As the darkness of December descends on Imani, a group of volunteers completed work on the climate battery in the greenhouse at Imani II. Just to recapitulate, the climate battery concept was introduced by Jerome Osentowsky at the Central Rocky Mountain Permaculture Institute to extend the growing season in their greenhouses. Located in Basalt Colorado, CRMRI has been able to achieve remarkably warm temperatures in their greenhouses during cold winter weather using what Jerome calls a “climate battery“. At 7,200 feet above sea level, the greenhouses suffer very low winter temperatures, but also enjoy lots of sunlight. CRMPI was able to capture the heat generated by the sun and keep it in the greenhouses using a climate battery. The climate battery consists of ducts located at the top of the greenhouse which connect to similar ducts in the ground under the greenhouse. Using small fans, the heat available during the hot sunny days is blown into the ground where it warms the soil. Jerome grows a number subtropical and tropical plants in the greenhouses. When the cold is too intense for even the climate battery to overcome, the staff fires up the adjacent hot tub and lets the heat warm the greenhouse. Now that’s not just sustainable, that’s a great permaculture lifestyle!
At Imani II. we’ve run 4″ aluminium duct commonly used to exhaust household dryers along the top of the greenhouse. We’ve connected this to 4″ drainage pipe buried a few inches below the ground on each side of the greenhouse floor. At the front of the upper duct is a 12 volt fan repurposed from a discarded computer. The fan is controlled by a thermostat commonly used for attic fans. When the temperature at the top of the greenhouse reaches 60 degrees, the fan comes on and blows hot air into the buried drainage pipes.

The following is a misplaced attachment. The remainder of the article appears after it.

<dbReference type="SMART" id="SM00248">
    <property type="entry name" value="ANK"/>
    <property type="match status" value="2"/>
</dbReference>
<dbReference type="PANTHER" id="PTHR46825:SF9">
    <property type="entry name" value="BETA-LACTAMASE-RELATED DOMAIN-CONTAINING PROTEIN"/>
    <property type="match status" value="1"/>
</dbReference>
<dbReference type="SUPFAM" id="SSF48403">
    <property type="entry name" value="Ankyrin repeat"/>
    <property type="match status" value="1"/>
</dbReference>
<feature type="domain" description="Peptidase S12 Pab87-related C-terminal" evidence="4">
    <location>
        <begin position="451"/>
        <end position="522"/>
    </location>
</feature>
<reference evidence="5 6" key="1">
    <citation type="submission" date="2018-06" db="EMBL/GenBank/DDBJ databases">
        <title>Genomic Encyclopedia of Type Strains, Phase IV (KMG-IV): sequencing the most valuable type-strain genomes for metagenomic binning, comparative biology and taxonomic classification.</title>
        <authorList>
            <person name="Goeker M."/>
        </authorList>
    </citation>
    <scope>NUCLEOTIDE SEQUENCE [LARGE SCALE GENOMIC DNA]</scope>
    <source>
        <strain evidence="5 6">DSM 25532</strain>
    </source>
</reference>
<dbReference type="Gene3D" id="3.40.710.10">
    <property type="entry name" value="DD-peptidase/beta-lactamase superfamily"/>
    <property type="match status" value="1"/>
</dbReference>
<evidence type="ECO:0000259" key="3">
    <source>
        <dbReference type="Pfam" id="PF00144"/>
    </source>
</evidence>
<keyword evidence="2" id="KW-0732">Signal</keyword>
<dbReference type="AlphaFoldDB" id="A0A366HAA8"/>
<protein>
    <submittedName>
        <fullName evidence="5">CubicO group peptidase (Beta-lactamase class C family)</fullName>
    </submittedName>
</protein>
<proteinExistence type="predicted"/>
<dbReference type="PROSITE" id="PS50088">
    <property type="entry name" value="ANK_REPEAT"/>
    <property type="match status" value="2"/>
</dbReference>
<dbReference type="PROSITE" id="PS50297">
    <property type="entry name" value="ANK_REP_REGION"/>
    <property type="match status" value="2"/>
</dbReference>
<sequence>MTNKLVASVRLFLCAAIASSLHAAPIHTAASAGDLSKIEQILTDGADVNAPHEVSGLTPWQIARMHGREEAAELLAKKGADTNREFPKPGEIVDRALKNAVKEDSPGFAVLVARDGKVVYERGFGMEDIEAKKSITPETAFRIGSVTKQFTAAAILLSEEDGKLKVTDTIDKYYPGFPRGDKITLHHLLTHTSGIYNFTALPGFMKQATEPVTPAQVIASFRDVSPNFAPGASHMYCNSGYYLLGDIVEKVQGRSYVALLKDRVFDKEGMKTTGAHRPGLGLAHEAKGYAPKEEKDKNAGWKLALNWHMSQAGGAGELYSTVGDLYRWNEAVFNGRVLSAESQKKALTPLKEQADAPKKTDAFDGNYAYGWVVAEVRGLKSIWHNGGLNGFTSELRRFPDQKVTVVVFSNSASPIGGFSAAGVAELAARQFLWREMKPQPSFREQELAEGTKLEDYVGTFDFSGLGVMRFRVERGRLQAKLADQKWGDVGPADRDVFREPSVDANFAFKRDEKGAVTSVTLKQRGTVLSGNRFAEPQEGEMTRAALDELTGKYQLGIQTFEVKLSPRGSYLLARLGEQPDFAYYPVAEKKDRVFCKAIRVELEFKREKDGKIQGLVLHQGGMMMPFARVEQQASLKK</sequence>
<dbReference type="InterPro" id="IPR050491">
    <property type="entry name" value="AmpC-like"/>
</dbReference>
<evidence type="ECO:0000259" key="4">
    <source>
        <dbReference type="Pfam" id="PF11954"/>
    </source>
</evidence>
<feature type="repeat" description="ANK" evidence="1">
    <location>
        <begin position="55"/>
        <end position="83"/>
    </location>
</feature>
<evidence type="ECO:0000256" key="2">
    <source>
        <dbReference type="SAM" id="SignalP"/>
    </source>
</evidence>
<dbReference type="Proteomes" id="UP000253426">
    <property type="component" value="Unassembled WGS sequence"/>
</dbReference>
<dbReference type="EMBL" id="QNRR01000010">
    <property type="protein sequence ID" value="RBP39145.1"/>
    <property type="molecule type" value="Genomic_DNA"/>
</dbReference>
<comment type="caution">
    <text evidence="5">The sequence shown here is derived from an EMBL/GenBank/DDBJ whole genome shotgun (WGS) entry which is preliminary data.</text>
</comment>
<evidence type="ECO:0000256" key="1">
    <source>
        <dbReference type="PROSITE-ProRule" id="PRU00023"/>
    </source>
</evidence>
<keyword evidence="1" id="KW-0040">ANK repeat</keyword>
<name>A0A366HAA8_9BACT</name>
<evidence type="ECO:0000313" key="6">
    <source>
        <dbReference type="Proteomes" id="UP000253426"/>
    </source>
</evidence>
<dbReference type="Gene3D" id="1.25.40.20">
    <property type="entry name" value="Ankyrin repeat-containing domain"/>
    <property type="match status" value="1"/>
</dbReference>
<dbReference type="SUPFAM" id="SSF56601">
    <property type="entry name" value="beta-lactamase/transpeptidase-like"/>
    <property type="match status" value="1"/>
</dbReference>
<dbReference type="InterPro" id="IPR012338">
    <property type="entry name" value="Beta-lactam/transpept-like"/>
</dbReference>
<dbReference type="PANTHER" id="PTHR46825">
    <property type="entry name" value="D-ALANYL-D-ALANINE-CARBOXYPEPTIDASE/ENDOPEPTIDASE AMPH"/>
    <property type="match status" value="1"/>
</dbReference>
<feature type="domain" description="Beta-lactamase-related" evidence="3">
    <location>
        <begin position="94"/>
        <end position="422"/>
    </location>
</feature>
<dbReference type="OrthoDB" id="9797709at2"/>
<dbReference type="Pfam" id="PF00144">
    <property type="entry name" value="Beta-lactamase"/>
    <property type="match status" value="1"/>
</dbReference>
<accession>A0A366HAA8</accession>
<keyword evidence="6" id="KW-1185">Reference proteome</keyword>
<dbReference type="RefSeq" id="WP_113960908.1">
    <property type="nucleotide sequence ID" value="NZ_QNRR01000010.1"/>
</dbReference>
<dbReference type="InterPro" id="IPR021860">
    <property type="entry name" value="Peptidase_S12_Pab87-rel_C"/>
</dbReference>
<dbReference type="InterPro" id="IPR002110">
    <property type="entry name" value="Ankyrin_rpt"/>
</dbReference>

To enhance the solar gain, we’ve placed six donated 55 gallon plastic drums filled with water along the sides of the greenhouse. The water will capture the heat during the days and use it to warm the greenhouse at night. We’re also using the tops of the drums as platforms for our planting beds.
The fan is powered by two 6 volt deep-cycle batteries connected in series to create 12 volts. The batteries are charged by a single 100 watt PV panel mounted on the south side of the greenhouse.
We installed an inexpensive ($12) electronic indoor/outdoor thermometer to measure the indoor and outdoor. Because it has been raining here in Brooklyn for the past week, the differential has only been averaging a couple of degrees between indoor and outdoor. I’m waiting on some sunny weather to see how much the sun raises the indoor temperature.
Today, Roman Yavich, Corey Hopp, Tommy and myself spread about 700 pounds of sand and gravel on the floor of the greenhouse on top of a layer of heavy plastic. The plastic will prevent moisture from coming up into the greenhouse house and the sand and gravel will help retain heat.
Finally we painted the drums black to increase their heat absorption.
Total cost: $172. The solar panel and batteries are not included as they were borrowed from our aquaponics system which doesn’t work in the winter.
Below is the story in pictures.
Sand is placed top of plastic on the floor of the greenhouse.
Tommy and Cory spreading gravel on top of the sand
Roman painting the water-filled drums with black paint
Some trays of micro greens on top of the black drums.
We will be monitoring the climate battery’s performance over the winter months and will fine tune and adjust the system based on its performance. As an old boss once told me, “all good big systems are based on good small ones”. As we learn about climate batteries in our little 10′ x 12′ greenhouse, we hope to apply our experience to larger greenhouses. The goal: help feed ourselves year round, not just in the warm summer months. After all, I do eat 12 months a year, and I suppose you do the same. Let’s learn how grow locally 12 months a year as well.